Letter from Bridget Taylor, Psy.D, BCBA
Thursday, May 18, 2006
Re: A Tale of Two Schools
I was astonished by Claudia Wallis' inaccurate portrayal of Applied Behavior Analysis (ABA) and the work of teachers and students at Alpine Learning Group ("A Tale of Two Schools" TIME, May 15, 2006). Wallis spent hours at Alpine, reviewing the scientific research supporting ABA and observing our happy, related students engaged in learning activities guided by our dedicated and enthusiastic staff.
Errors of detail aside, Wallis missed the most salient facts for parents facing the momentous choices regarding their child's treatment. ABA is the only intervention for autism supported by peer-reviewed scientific studies. Properly implemented by well-trained therapists, ABA can help children with autism learn to talk, to read, to write, to relate to their peers, and to participate fully and productively in their families and communities. ABA is a science, and as behavior analysts we are accountable for every moment we spend with our students. At Alpine, students' days are filled not only with laughter and fun, but with meaningful learning opportunities aimed at reaching each student's full potential.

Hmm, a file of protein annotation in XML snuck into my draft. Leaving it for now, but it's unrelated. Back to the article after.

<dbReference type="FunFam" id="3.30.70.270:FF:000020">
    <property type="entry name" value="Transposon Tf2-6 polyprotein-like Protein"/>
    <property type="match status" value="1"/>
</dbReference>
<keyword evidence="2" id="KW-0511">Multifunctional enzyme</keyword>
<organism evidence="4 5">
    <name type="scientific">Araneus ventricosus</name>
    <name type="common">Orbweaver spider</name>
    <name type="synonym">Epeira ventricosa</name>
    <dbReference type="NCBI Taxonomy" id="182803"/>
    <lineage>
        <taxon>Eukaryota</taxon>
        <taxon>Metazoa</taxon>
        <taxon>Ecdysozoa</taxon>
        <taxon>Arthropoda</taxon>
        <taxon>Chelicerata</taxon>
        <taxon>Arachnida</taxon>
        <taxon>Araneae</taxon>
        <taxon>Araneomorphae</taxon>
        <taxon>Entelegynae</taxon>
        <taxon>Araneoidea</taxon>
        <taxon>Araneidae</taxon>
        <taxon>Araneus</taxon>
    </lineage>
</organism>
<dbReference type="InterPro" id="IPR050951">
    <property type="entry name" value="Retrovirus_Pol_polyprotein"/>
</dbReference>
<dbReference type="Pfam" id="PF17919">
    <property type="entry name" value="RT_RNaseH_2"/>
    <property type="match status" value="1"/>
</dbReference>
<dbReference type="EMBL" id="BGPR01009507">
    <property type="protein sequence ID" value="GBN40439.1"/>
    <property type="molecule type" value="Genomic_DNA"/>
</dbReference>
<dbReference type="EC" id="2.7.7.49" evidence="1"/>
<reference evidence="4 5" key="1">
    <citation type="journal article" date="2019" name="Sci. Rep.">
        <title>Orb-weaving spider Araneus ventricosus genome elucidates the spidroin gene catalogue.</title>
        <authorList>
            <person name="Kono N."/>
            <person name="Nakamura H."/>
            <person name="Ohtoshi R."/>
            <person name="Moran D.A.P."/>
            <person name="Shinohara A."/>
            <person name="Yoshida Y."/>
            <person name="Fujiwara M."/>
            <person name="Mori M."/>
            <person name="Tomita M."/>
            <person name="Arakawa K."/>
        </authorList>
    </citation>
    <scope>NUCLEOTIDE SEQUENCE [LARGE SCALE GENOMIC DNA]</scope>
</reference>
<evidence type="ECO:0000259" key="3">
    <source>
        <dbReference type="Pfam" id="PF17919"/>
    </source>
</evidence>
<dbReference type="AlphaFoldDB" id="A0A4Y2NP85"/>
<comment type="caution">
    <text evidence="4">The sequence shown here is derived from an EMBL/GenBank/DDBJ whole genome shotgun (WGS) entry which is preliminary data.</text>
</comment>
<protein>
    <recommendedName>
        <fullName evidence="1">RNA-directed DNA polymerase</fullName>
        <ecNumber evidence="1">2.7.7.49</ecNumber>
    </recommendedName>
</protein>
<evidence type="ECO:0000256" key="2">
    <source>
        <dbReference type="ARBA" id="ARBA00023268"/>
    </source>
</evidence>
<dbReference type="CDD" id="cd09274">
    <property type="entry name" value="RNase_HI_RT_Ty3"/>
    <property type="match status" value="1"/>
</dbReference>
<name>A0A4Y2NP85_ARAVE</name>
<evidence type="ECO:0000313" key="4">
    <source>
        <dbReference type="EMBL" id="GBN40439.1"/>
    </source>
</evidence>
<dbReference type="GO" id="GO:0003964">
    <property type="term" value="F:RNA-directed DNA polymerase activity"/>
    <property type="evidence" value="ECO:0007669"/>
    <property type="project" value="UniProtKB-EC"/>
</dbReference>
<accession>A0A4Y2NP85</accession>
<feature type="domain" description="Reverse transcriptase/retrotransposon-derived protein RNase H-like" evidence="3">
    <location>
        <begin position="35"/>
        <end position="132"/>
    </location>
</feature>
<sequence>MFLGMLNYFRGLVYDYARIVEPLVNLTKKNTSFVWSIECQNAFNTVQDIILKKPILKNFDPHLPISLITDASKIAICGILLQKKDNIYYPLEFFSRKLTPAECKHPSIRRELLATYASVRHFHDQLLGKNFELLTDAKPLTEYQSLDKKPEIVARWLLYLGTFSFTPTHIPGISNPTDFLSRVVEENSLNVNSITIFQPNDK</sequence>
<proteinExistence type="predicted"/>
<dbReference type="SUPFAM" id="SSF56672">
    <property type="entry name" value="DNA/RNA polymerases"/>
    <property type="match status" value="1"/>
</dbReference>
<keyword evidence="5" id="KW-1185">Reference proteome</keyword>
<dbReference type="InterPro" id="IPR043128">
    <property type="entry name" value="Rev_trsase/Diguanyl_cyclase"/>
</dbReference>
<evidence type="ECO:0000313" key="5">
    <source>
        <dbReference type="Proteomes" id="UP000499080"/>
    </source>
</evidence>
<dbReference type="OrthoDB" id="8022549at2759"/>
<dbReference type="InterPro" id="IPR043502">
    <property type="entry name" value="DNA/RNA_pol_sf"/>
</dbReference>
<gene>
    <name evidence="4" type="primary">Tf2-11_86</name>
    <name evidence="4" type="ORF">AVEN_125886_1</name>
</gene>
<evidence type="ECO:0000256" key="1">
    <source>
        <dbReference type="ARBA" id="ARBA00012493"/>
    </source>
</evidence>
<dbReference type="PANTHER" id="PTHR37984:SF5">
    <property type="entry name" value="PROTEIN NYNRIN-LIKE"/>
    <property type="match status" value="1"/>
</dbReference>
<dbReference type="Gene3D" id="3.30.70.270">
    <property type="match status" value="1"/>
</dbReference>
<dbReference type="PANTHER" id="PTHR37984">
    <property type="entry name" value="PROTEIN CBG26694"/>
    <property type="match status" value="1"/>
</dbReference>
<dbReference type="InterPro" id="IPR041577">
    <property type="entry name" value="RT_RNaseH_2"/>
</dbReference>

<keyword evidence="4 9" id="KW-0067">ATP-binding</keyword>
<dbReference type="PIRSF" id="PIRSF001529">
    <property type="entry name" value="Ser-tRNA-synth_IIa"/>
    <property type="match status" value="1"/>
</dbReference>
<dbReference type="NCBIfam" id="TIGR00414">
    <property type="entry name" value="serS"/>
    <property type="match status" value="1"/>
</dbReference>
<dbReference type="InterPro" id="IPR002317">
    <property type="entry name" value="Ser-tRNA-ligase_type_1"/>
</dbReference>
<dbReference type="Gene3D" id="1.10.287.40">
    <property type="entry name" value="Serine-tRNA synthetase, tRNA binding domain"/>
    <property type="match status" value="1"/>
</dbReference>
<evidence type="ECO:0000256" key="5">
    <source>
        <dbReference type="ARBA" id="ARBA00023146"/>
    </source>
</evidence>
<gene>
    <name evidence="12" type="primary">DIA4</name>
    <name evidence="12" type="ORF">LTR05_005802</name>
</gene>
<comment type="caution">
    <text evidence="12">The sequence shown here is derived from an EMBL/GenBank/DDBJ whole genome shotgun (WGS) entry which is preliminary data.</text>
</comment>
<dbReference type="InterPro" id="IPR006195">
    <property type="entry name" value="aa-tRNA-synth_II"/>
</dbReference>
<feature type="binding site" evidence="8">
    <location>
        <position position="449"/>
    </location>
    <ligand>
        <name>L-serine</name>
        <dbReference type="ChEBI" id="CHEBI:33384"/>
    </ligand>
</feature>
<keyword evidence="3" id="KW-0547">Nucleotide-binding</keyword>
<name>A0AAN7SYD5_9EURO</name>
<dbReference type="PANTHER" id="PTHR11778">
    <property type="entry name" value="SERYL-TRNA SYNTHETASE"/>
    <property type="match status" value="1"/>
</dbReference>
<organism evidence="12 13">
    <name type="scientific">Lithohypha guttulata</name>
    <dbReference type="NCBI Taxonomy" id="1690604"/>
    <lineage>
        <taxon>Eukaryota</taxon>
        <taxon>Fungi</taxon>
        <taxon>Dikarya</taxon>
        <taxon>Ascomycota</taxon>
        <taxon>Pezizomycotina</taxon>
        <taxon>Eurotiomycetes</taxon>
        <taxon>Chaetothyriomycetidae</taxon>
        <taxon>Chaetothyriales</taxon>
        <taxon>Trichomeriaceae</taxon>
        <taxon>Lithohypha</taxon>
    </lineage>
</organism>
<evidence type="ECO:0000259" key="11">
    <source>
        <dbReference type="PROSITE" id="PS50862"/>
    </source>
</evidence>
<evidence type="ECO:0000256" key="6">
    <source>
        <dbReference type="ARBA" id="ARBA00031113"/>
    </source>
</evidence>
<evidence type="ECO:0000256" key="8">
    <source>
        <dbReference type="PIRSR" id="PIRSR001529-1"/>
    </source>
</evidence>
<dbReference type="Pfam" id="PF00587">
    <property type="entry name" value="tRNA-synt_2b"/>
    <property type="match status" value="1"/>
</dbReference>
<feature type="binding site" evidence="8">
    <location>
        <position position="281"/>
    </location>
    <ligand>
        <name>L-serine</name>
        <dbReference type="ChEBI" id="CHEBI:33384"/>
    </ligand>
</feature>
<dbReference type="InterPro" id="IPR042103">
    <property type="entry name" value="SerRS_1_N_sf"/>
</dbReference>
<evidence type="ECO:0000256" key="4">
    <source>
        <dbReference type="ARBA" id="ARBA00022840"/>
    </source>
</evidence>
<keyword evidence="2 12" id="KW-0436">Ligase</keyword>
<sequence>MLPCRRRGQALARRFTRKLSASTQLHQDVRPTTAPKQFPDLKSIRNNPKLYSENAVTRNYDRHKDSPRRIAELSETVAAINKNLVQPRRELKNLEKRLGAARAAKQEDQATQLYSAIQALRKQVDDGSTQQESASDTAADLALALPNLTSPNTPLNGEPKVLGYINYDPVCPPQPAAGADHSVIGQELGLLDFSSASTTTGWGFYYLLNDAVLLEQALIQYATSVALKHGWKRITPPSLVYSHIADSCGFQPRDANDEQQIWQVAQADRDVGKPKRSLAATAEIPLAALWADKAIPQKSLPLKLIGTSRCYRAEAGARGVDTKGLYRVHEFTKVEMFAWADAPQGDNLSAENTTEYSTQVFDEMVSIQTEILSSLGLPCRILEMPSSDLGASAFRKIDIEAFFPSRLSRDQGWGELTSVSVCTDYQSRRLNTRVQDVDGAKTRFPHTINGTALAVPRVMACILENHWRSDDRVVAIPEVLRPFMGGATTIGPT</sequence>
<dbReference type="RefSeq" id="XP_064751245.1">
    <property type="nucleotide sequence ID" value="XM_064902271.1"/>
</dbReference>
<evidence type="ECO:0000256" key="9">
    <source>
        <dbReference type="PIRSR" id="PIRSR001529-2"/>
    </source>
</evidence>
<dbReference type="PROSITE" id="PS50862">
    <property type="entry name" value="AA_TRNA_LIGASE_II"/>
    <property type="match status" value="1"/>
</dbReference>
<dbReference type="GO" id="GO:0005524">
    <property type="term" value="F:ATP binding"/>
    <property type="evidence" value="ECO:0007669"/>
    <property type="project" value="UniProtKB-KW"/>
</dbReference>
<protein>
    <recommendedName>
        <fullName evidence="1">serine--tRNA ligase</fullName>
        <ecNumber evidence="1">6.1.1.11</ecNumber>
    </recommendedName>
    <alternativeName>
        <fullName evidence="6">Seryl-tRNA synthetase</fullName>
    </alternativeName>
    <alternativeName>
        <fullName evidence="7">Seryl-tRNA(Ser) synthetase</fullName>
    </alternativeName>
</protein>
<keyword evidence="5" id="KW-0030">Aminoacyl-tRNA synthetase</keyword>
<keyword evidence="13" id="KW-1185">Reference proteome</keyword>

While it is disappointing that Wallis misapprehended the science of is unforgivable.While it is disappointing that Wallis misapprehended the science of ABA, it is truly distressing that she misrepresented and undersold the accomplishments of Alpine's phenomenal students, families, and teachers. Reducing science to a sound bite is unprofessional, but reducing our students' courageous work to an inapt cliché is unforgivable.
Bridget A. Taylor, Psy.D., BCBA
Alpine Learning Group